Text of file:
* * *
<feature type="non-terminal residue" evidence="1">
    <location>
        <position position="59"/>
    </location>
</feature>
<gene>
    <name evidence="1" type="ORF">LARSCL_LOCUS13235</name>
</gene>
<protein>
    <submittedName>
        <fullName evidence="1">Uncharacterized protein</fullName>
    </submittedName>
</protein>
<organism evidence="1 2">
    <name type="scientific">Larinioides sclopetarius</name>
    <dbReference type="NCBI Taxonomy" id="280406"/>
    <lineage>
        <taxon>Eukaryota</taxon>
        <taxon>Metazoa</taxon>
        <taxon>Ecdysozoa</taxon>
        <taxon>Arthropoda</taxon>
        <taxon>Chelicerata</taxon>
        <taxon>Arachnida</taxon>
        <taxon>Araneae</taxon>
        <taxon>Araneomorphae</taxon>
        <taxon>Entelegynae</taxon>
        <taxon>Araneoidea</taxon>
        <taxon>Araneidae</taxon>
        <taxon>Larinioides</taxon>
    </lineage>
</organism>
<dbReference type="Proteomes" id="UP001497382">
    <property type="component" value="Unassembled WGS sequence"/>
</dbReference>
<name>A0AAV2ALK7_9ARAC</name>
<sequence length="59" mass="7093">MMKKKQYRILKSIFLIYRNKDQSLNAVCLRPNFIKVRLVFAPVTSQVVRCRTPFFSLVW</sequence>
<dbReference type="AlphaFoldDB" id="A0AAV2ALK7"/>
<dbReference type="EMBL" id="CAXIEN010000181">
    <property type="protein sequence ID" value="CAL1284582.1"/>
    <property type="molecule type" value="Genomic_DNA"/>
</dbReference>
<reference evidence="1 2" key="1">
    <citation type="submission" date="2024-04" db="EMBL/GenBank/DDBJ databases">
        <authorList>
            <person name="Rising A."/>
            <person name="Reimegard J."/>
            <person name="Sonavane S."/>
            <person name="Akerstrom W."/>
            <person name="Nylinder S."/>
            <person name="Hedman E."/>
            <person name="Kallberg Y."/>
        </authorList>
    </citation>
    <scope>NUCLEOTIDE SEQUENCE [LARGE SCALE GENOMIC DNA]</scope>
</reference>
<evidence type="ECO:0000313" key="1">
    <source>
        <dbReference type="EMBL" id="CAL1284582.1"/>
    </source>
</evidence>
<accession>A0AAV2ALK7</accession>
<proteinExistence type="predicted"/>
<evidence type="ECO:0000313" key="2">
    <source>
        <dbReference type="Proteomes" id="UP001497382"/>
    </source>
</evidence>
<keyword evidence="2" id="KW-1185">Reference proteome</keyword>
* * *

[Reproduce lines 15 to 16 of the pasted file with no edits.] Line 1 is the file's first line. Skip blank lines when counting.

    <name type="scientific">Larinioides sclopetarius</name>
    <dbReference type="NCBI Taxonomy" id="280406"/>